When the germ theory of infectious disease is discussed today, it is almost second nature and obvious. Indeed when a new syndrome appears, everyone assumes it will turn out to be the result of an infection with some sort of microbe.
However just like gravity, the heliocentric solar system, and evolution by means of natural selection, the germ theory of disease had a rocky start and was opposed by virtually everyone at its inception.
What I've always wanted to read was a history of the development of this theory that presents each of the major steps forward in an easily integratabtle format. While many people have some idea of the role of those such as Pasteur, Koch, Lister, Semmelweis, and others, many do not understand how their findings integrate and their relative chronology. Dr. Robert Gaynes ably fills this gap with his book Germ Theory: Medical Pioneers in Infectious Disease.
The book provides vignettes of all the major figures who had a hand in the path to the germ theory. Dr. Gaynes expertly shows how each discovery built on the prior and led to the next, essential for truly grasping how science advances in any of its branches.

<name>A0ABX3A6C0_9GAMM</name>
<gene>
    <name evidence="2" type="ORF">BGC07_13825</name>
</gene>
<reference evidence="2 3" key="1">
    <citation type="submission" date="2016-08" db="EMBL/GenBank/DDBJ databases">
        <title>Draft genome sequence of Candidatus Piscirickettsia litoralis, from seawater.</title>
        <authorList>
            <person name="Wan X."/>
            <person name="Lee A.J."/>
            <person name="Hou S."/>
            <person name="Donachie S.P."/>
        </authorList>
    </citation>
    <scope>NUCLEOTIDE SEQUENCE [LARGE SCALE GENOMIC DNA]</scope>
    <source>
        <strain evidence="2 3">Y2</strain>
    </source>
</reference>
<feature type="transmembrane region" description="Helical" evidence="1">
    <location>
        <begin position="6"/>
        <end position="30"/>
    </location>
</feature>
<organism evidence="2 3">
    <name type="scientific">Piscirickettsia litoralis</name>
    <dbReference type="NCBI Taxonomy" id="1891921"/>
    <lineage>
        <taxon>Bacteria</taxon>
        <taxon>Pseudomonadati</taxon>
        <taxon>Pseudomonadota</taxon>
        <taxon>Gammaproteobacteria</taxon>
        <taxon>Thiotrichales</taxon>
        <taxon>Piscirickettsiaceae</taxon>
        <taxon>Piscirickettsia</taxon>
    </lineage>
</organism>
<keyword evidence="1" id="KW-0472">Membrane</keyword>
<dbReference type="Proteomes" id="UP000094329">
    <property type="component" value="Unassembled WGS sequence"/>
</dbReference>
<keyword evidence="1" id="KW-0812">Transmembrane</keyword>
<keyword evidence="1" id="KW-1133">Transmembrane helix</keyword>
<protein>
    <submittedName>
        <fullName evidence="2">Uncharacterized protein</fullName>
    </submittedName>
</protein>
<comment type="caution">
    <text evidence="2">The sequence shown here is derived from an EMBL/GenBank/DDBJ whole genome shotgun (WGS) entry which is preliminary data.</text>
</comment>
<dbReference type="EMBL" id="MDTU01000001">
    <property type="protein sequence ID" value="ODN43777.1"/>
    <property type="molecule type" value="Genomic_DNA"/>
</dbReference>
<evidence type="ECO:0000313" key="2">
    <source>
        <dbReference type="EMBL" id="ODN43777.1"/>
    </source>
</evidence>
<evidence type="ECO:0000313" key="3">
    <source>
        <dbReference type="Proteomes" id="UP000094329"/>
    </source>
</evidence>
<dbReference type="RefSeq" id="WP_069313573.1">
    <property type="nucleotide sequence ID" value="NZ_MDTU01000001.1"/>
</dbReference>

I think the next step in furthering this line of inquiry is to draw attention to the deductive and inductive methods used by these brilliant minds. Such an analysis would highlight important cognitive principles and habits useful in all realms of human endeavor (an aspiration of mine).
Understanding of how an earlier revolution in medicine (the germ theory) occurred is crucial to understanding how the next--which will encompass data analytics, systems biology, synthetic biology, and nanotechnology--will occur.